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Special Issue "Reactive Oxygen Species (ROS) Signaling in the Control of Cell Viability and Death"

A special issue of International Journal of Molecular Sciences (ISSN 1422-0067). This special issue belongs to the section "Biochemistry".

Deadline for manuscript submissions: 30 September 2021.

Special Issue Editor

Dr. Steffen Reinbothe
E-Mail Website
Guest Editor
Laboratory of Plant Molecular Genetics, Grenoble‐Alpes‐University, 38400 Grenoble, France
Interests: protein topogenesis; chloroplasts; endosymbiotic theory; plastid envelope protein import machineries; thylakoid membrane protein translocases
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Special Issue Information

Dear Colleagues,

Reactive oxygen species (ROS) comprise a family of related compounds that are found in both prokaryotes and eukaryotes. In animals, ROS have been implicated in the control of cell viability, disease and death. There is emerging evidence of the distinct roles of individual ROS depending on their site of production and physicochemical properties. For example, mitochondrial ROS are major effectors of antimicrobial immunity. Chloroplast-derived singlet oxygen, as one form of ROS, is presumed to be part of a genetically programmed cell death pathway in plants, and ROS also play important roles in plant–fungal interactions. Changes in the concentrations, sources and sinks of ROS have been reported to affect marine ecosystem dynamics. New molecular tools have been developed to measure ROS accumulation in vivo and define the plethora of mechanisms underlying ROS’ action in nature. It is the aim of this Special Issue to highlight these aspects.

Dr. Steffen Reinbothe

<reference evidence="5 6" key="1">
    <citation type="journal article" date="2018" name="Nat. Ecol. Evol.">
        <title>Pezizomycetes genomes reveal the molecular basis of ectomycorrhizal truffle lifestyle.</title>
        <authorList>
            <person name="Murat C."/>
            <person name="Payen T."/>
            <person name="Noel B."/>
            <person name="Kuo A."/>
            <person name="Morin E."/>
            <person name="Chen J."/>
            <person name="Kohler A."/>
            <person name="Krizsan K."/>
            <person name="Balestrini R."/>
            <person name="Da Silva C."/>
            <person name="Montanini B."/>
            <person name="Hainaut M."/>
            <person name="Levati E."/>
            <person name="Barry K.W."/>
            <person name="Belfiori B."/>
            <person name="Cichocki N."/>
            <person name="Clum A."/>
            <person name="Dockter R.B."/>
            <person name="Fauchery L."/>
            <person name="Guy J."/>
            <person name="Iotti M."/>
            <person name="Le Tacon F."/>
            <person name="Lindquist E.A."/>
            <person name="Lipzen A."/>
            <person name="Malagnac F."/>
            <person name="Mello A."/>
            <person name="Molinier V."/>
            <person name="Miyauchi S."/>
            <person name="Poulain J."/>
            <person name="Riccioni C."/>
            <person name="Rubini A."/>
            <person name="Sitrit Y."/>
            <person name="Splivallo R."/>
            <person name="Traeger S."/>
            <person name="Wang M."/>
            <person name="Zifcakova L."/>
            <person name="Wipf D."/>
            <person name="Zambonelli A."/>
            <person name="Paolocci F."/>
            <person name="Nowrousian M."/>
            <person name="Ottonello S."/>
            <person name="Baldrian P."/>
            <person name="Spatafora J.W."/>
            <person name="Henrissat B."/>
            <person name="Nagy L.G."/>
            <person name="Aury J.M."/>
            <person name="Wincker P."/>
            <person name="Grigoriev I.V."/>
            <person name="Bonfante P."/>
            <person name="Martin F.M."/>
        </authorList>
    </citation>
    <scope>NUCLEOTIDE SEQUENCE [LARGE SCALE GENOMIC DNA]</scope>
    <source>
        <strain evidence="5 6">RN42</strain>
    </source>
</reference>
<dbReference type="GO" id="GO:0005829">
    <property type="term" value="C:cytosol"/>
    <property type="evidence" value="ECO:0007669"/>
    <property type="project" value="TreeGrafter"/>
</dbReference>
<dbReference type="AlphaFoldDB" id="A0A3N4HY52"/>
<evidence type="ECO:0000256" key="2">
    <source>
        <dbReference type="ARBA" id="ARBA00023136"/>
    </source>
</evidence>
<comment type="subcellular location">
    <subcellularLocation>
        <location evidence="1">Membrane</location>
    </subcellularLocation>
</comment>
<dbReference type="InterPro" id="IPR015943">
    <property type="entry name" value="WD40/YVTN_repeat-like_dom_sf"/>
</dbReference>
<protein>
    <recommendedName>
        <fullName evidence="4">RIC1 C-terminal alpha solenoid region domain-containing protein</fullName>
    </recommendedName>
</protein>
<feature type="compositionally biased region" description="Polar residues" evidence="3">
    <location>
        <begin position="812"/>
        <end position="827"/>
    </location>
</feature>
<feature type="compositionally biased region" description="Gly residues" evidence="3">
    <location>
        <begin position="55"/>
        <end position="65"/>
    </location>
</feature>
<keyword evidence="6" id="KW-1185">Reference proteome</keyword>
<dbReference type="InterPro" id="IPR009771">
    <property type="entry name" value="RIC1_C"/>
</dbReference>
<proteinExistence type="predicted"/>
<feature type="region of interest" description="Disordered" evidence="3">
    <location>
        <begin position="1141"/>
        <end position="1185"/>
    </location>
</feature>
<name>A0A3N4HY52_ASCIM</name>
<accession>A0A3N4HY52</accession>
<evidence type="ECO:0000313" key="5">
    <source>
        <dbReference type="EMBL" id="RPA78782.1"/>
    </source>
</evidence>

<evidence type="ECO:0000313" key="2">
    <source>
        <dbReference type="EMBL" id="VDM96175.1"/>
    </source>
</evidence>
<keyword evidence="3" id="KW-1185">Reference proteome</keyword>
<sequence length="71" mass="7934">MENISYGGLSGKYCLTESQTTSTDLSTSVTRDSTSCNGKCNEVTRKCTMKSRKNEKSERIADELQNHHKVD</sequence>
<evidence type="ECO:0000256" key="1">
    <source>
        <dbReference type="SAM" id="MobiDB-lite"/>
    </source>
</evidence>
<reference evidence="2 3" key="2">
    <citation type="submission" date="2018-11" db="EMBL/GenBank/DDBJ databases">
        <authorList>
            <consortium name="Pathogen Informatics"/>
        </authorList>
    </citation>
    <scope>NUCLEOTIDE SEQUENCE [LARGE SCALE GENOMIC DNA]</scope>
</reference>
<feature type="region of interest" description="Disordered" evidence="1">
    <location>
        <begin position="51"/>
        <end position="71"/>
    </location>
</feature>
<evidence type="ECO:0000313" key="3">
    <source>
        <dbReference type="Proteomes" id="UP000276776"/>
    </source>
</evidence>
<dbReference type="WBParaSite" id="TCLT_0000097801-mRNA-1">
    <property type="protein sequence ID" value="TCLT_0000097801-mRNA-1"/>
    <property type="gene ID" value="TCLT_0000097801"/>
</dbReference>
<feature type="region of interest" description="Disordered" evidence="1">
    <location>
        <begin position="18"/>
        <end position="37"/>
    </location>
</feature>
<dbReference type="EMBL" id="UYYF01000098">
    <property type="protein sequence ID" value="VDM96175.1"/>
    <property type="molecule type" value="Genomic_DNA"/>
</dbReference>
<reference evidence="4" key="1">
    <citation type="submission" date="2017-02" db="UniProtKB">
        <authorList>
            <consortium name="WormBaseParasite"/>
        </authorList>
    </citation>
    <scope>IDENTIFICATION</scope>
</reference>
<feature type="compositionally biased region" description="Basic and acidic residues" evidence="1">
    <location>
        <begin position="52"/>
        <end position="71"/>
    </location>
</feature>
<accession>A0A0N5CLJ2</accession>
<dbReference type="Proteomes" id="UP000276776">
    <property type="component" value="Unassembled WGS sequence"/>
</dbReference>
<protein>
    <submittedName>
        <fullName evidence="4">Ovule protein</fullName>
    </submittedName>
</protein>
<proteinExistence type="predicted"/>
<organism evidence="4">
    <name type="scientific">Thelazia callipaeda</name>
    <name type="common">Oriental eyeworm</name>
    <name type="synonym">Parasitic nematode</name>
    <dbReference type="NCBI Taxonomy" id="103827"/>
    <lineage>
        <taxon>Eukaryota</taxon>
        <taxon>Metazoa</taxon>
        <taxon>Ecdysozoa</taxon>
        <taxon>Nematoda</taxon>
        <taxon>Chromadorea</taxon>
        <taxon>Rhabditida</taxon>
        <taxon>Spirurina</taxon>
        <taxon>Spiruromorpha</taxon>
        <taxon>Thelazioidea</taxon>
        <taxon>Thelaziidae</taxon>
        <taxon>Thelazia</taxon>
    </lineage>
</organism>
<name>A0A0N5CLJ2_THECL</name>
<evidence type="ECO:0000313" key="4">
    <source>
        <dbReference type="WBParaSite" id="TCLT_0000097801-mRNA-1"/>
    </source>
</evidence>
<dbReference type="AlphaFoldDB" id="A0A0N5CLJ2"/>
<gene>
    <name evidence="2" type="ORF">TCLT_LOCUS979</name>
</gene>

Guest Editor

Manuscript Submission Information

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Keywords

  • ROS production in prokaryotes and eukaryotes
  • Mitochondrial ROS and their mode of action
  • Chloroplast ROS and their functions
  • Role of ROS in controlling cell viability, aging, and disease
  • Cell death regulation by ROS
  • ROS dynamics in organismic interactions

Published Papers (1 paper)

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Review

Open AccessReview
The Chemistry of Reactive Oxygen Species (ROS) Revisited: Outlining Their Role in Biological Macromolecules (DNA, Lipids and Proteins) and Induced Pathologies
Int. J. Mol. Sci. 2021, 22(9), 4642; https://0-doi-org.brum.beds.ac.uk/10.3390/ijms22094642 - 28 Apr 2021
Viewed by 190
Abstract
Living species are continuously subjected to all extrinsic forms of reactive oxidants and others that are produced endogenously. There is extensive literature on the generation and effects of reactive oxygen species (ROS) in biological processes, both in terms of alteration and their role [...] Read more.
Living species are continuously subjected to all extrinsic forms of reactive oxidants and others that are produced endogenously. There is extensive literature on the generation and effects of reactive oxygen species (ROS) in biological processes, both in terms of alteration and their role in cellular signaling and regulatory pathways. Cells produce ROS as a controlled physiological process, but increasing ROS becomes pathological and leads to oxidative stress and disease. The induction of oxidative stress is an imbalance between the production of radical species and the antioxidant defense systems, which can cause damage to cellular biomolecules, including lipids, proteins and DNA. Cellular and biochemical experiments have been complemented in various ways to explain the biological chemistry of ROS oxidants. However, it is often unclear how this translates into chemical reactions involving redox changes. This review addresses this question and includes a robust mechanistic explanation of the chemical reactions of ROS and oxidative stress. Full article
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